On the other hand the two Hoagy Carmichael tunes, “Baltimore Oriole” and “Hong Kong Blues,” are a stretch vocally and style wise. Songs such as “Unconsciousness Rules,” “That Which I Have Lost,” and “Teardrops” fall into the dreaded average range of nothing bad and nothing good which adds up to forgettable.

He had many of his usual cast of musicians on hand. Bassist Willie Weeks, horn player and arranger Tom Scott, percussionist and keyboardist Ray Cooper, and old friend Jim Keltner provided excellent backing.

Somewhere In England added up to an average album which was representative of his mid seventies and eighties work. It would have a few standouts but they would be lost anong the weaker tracks. If you want to explore the solo music of George Harrison this is not the place to start.

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George Harrison by George Harrison

September 13, 2010

It took over two years for George Harrison to issue his self-titled follow-up album to 1976’s Thirty Three & 1/3, during which time he had remarried and had a child. Thus it was a contented and happy Harrison who went into the studio to record the tracks for this project.

George Harrison may be the most relaxed and cheerful of all his studio albums. While it received some criticism about it moving in a pop direction it nevertheless continued his commercial success in the United States, reaching number fourteen on the album charts and receiving a gold record award for sales.

His main backing band consisted of drummer Andy Newmark, bassist Willie Weeks, keyboardist Neil Larsen, percussionist Ray Cooper, and keyboardist Steve Winwood. Eric Clapton and Gary Wright returned to make guest appearances. The best part, though, was that Harrison stepped forward to play most of the lead-guitar parts.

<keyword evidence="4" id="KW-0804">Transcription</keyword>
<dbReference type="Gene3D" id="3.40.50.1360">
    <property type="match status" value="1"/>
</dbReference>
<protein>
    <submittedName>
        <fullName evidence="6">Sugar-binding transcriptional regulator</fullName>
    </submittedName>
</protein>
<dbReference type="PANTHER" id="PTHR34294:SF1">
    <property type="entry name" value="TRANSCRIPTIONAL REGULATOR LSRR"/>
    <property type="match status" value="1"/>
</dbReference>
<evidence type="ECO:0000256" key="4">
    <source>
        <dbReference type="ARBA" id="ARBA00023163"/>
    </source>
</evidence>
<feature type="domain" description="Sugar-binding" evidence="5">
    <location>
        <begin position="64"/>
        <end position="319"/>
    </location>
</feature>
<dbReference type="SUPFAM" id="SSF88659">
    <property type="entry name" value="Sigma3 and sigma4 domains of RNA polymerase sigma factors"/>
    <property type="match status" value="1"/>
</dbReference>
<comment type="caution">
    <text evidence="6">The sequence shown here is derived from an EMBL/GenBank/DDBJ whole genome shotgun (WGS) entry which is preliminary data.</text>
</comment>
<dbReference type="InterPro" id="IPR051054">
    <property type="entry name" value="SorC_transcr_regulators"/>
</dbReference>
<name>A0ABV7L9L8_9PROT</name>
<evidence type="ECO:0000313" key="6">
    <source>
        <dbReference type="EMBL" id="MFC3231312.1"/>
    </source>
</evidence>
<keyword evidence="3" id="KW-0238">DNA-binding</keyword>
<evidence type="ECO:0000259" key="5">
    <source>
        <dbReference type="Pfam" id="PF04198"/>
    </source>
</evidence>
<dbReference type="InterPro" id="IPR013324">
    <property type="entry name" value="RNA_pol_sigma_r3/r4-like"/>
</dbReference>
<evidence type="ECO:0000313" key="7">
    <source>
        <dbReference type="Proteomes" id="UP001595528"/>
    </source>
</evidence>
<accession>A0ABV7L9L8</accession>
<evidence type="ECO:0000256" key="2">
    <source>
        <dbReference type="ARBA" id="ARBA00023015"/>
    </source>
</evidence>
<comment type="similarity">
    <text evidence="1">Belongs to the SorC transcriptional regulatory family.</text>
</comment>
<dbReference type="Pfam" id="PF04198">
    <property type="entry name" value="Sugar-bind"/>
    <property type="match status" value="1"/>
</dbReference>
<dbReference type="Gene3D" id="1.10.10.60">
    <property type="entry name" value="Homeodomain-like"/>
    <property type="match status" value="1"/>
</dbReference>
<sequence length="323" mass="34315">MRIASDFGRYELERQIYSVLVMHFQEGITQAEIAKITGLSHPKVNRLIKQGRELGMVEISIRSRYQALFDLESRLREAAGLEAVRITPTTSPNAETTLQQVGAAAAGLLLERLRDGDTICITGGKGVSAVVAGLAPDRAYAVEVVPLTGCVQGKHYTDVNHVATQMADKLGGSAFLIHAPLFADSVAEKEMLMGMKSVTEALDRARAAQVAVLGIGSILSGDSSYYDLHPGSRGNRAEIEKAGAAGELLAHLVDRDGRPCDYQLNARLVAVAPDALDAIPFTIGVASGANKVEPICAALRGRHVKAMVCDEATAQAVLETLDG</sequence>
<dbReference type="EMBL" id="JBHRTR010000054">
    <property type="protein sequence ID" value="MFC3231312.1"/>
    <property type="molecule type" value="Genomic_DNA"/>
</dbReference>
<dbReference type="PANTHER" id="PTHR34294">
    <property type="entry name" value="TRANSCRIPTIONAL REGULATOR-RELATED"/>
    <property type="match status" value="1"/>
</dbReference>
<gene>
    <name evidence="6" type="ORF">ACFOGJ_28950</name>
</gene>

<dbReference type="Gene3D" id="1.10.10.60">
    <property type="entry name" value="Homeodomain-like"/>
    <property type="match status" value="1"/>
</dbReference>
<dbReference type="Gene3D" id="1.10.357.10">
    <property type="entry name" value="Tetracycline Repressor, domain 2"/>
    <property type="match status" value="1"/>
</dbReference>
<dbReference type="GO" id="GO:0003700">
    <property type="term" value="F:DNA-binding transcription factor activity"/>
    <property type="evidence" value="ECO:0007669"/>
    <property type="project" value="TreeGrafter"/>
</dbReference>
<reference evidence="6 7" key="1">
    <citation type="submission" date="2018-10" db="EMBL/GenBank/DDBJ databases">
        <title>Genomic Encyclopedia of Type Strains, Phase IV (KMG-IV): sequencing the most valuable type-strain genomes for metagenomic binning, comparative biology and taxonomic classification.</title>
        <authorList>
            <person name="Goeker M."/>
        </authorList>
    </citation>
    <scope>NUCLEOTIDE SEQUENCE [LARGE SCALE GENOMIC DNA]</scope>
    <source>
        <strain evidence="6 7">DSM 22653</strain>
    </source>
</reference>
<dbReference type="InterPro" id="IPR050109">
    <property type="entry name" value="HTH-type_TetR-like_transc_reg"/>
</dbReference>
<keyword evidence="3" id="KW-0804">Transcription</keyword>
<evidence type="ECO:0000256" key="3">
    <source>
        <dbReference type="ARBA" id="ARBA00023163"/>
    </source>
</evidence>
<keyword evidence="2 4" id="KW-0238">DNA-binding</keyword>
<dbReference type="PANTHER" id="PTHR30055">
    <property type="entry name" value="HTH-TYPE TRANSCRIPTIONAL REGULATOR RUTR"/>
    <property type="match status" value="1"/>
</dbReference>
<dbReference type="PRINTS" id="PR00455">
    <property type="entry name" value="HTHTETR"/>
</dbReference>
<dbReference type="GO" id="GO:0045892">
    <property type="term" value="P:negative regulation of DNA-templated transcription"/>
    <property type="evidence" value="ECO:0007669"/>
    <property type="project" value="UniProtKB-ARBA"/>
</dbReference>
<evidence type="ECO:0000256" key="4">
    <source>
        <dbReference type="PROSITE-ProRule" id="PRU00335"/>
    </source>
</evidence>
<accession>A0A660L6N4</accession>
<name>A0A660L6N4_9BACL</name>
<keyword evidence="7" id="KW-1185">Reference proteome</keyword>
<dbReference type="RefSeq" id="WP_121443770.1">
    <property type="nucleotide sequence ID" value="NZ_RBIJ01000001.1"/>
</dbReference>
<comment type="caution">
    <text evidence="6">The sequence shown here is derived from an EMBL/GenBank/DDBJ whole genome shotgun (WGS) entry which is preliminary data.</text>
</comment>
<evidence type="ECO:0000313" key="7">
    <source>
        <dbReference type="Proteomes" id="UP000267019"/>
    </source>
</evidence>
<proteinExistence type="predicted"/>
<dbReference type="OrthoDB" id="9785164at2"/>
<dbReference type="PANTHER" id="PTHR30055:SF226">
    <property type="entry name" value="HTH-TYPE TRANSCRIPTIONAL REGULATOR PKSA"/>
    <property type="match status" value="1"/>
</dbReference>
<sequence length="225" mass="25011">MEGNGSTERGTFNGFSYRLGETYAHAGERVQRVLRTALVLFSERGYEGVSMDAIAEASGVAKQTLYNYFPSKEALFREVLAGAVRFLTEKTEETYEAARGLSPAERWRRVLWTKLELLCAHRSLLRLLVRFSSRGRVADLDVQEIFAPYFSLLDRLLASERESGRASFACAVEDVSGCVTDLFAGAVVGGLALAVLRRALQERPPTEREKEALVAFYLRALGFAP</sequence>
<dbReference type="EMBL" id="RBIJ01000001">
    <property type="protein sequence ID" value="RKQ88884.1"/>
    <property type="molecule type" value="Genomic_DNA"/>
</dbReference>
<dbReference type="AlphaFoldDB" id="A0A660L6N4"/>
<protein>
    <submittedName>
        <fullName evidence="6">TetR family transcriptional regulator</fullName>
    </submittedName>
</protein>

The album was highlighted by one of his better singles, the uplifting light rock of “Blow Away.” The slide guitar solo is excellent and the track was perfect radio fare during the late seventies.

There is a lot to appreciate within this relaxed effort. Harrison keeps his philosophical preaching under control and even moves it in a positive direction. Both “Love Comes To Everyone” and “If You Believe” are upbeat and about keeping the faith. Eric Clapton’s guitar intro on the first is classic. “Faster” was made as a tribute to Formula One Racing. I could have done without the racing sounds but the basic track is catchy and melodic. “Your Love Is Forever” is one of the better produced songs of his career. The acoustic/electric guitar interplay, overdubbing, vocal, and lyrics all add up to a performance that rivals his hit, “Something.”

Two tracks harp back to his Beatles days and while neither is top notch, they are at least interesting. “Here Comes The Moon” is a follow-up to “Here Comes The Sun.” “Not Guilty” was originally written for The Beatles’ White Album but did not make the final cut.

George Harrison is an album that has aged well and its lighter nature fits nicely into today’s music scene. While not an essential stop in the George Harrison catalogue, it does remain a pleasant one.